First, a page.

That battle, the drive to have a television show be a window to exploring what makes this community and its culture be seen, is layered. The idea of gentrification in the community is a constant through the series, from the changes the sisters make to the bar in a busy intersection to the larger entities buying up all kinds of properties to then flip into trendy eateries, stripping a block of its identity. It’s dope to have people appreciate seeing themselves on screen, but when I asked Rendon about any possible backlash for this series filming in their neighborhood, she did share that “there were definitely attacks. We were attacked through social media. Tanya was attacked. But it's one of those things where, being from the neighborhood, I got tough skin. That's why when those things happen on social media, it's a lot of...just [do] a little research. If people get a little bit of research and they knew what we did as a show—having an all-brown writer’s room, having it mostly queer, having an all-Latino cast where you even had a Cuban play a white character in Season 1. Where there are programs that we work with, with the community to help people get jobs. That we donate money to these programs.” With anything, you live and learn, and Anzoategui explained that there were some changes done to make sure the community felt seen during the production of Vida.

Mishel Prada in 'Vida'

“Taking accountability as a production of being in the area” was a big part of that initiative, Anzoategui says. “It's a real exciting and interesting time, because we have these opportunities to do things different in a production where before, they'd be like, ‘Hell no, what do you mean? What do you mean not white-wash a mural on a wall when we paid for it? We paid the owner,’ but the community doesn't want the mural to be taken down for their movie purposes. Tanya's an executive producer and she does all the things to be able to make it and not disrupt the community. We learned stuff in Season 1 and we applied it in Season 2. Having food and being able to have extra food every week from crafty that's left over, donate it to a local church and a shelter. It's things like that too, that we can do that's different.” It’s those little things that can turn an inconvenience of a series being shot in someone’s front yard into an opportunity to leave an area better than when you got there.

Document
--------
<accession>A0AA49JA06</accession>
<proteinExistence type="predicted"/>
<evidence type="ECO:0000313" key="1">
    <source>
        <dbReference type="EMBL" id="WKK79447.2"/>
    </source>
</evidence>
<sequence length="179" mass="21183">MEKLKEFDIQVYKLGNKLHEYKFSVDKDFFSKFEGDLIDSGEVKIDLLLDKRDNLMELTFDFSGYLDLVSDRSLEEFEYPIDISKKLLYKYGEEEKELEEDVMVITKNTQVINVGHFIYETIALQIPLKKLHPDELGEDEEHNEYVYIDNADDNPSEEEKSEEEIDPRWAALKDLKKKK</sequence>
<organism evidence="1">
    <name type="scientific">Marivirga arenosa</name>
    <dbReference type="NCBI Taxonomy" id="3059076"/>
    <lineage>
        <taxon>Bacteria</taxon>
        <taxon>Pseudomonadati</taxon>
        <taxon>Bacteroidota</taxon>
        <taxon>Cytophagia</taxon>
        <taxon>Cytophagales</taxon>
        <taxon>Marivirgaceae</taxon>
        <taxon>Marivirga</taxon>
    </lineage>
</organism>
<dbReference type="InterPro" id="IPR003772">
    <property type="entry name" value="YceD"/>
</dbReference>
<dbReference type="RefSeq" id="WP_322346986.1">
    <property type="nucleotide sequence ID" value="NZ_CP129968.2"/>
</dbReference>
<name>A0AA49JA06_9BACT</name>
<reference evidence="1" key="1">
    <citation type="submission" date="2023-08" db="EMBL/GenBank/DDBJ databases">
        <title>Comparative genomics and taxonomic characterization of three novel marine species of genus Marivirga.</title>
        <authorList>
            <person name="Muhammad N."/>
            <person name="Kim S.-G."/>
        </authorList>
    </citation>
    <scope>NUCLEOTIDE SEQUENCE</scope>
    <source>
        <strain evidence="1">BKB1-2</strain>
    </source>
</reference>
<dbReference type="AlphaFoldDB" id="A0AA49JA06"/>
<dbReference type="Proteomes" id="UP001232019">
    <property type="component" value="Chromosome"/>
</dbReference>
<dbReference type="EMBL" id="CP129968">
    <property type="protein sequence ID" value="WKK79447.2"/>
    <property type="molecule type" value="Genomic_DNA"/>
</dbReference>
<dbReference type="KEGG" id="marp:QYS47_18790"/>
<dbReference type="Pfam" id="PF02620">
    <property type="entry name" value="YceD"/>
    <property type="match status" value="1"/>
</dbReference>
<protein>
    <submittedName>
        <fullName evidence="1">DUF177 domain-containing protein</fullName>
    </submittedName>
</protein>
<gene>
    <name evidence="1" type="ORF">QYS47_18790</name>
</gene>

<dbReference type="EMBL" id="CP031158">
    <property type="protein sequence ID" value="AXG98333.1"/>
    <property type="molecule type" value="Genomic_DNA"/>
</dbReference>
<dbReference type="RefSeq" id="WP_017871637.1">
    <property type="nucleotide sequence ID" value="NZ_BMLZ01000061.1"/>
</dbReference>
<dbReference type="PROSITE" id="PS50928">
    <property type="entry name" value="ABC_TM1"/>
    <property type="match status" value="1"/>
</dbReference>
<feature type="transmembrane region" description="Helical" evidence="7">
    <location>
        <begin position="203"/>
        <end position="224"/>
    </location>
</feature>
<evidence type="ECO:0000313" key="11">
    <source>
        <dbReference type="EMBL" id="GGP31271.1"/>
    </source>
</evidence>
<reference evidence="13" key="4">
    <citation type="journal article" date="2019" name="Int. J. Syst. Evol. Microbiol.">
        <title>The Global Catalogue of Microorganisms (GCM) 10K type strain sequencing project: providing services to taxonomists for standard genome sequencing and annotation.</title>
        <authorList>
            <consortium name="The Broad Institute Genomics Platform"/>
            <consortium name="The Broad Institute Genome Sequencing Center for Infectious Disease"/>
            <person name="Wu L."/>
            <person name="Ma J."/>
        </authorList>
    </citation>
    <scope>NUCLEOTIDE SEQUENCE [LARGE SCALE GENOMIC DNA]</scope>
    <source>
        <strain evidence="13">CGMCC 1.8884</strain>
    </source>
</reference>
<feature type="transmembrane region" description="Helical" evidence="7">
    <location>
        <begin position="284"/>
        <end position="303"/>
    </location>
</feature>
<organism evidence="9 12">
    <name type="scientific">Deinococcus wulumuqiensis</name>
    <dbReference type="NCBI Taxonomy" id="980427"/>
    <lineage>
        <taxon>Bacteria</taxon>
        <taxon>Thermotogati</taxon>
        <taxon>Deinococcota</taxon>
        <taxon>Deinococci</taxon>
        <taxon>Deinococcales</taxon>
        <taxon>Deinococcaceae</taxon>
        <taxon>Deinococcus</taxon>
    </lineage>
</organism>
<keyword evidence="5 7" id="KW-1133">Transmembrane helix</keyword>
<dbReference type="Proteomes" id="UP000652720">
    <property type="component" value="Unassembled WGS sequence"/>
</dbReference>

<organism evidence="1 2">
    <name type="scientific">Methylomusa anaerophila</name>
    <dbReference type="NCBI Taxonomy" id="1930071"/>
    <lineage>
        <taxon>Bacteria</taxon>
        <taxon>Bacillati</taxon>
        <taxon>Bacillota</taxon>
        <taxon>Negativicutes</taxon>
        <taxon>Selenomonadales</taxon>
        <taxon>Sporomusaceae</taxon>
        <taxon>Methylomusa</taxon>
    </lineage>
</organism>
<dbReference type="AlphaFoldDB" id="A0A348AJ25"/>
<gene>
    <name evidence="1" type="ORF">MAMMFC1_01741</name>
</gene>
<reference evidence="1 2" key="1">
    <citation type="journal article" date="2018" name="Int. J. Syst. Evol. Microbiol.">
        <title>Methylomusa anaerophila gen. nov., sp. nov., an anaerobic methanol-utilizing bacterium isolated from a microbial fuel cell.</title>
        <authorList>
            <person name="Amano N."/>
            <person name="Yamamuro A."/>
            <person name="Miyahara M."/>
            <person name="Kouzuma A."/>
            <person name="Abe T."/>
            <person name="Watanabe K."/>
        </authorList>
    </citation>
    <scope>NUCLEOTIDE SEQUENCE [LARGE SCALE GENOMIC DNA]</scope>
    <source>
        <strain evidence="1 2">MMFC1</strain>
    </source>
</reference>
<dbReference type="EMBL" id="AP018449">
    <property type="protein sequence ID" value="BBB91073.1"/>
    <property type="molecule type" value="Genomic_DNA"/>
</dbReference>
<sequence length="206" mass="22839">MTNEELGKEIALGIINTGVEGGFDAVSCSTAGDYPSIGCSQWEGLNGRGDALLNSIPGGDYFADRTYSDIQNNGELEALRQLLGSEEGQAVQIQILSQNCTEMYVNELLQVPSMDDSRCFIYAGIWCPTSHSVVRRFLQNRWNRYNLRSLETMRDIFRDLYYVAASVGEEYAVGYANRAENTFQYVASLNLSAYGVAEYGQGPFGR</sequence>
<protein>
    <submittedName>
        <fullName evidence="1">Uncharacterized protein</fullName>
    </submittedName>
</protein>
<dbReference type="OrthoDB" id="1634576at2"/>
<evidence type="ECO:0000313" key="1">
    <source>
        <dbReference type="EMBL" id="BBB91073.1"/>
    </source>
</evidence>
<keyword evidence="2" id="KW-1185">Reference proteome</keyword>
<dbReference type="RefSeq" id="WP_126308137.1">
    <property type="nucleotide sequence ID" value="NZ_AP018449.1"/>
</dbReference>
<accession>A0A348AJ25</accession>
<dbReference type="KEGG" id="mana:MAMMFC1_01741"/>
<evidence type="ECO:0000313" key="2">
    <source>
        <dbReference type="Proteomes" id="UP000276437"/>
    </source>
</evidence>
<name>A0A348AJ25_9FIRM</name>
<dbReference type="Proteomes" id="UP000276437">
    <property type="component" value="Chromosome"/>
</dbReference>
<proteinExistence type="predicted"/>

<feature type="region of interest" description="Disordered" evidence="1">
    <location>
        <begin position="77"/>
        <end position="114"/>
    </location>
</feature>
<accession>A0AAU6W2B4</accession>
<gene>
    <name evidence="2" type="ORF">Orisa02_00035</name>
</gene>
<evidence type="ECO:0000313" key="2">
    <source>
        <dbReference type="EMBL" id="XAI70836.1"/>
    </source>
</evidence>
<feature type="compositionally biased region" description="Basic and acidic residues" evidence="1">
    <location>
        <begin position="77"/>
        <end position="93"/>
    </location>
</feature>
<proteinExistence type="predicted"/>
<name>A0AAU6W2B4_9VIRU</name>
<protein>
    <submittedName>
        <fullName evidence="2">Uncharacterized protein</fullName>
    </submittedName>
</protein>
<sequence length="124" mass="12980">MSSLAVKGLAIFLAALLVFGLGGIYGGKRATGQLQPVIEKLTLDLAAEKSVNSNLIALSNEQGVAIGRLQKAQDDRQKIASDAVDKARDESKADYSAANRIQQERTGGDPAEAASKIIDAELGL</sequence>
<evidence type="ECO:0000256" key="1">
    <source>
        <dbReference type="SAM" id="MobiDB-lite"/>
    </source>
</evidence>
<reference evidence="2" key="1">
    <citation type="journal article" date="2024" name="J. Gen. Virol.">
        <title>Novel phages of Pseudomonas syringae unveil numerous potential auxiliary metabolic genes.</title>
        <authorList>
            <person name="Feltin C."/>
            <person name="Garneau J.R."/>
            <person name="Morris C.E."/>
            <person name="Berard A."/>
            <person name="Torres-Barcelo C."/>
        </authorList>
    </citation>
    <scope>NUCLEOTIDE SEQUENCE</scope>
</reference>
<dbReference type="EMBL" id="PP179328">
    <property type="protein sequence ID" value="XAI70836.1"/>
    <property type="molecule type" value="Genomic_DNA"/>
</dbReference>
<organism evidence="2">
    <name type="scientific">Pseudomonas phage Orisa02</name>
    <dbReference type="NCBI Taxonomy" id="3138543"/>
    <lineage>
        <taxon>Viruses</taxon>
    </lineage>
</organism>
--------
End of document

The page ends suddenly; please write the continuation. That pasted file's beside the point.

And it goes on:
Those issues came to a head in the Season 2 finale, where Lyn’s long-awaited music night was going great while the activist group that Mari is down with was holding a protest outside of their doors. It’s an intriguing situation for Rendon’s character, considering the ways she alternates between ally and antagonist to their sisters, even living in their apartment for some time at one point. During the protest, Mari gets caught literally in the middle. Contrary to how I’d read the scene, Rendon explained that “That's the whole point. She doesn't go and throw the soap. She doesn't stop it. She literally is, in a sense Switzerland, because she's realizing there's a gray area, and she never knew there was a gray area. It was always black or white.” It’s a key to the series; we see all of these characters growing, trying to identify and secure their truth and happiness, and while we might want things to be one thing, it’s deeper than that.

Melissa Barrera and Mishel Prada in 'Vida'

Which is to say that one can only hope that a show like Vida—which is doing everything right by its Latinx culture, for the LGBTQ+ community, and for those of us who genuinely fuck with great television—gets some kind of Emmy consideration, right? Many of the cast members are sharing “For Your Consideration” images on their pages, but in speaking with them, they aren’t gassing themselves up about awards (although they did win the GLAAD Media Award for Outstanding Comedy Series this year); they just want to continue doing dope shit.

“I'm definitely not nervous,” Prada admits. “I feel confident. Our show stands for what it stands, regardless of whether it received an award or not. It doesn't need an award to be deemed worthy or important or special. I do think that those awards bring awareness.” Rendon feels similarly, but hopes that any success the show has during awards season has a domino effect. ”I feel that Jane the Virgin [and] One Day at a Time helped us become a show. And I feel that we had a part in the Party of Five remake being greenlit, Gentefied on Netflix getting greenlit. If we were to get nominated, I think that that would help the brown community in Hollywood so much. Whether the cast gets nominated or individually someone gets nominated, no matter what, if one of us gets nominated, it's a win for all of us.”

Could Vida win an Emmy? It’s tough; Barrera says that her on-screen sister Prada (“Mishel is going to be in my life forever”) is a member of the Academy, so she can vote. The thing is, after seeing the “pages and pages” of shows up against Vida, it can put things into proper perspective. If Vida doesn’t get an Emmy, it’s not like all of this was for naught. Inclusivity on all levels; that’s what Vida stands for. Standing tall for the Latnix community, the LGBTQ+ community. It’s about human beings; not stereotypes or preconceived notions of a certain person or group of people. Doing the best with what you’ve got while trying to figure out how you’ll make it past the next obstacle. The series, if all goes well, will be remembered not just for who it represented, but for who it influenced. In the grand scheme of things, Vida has already won.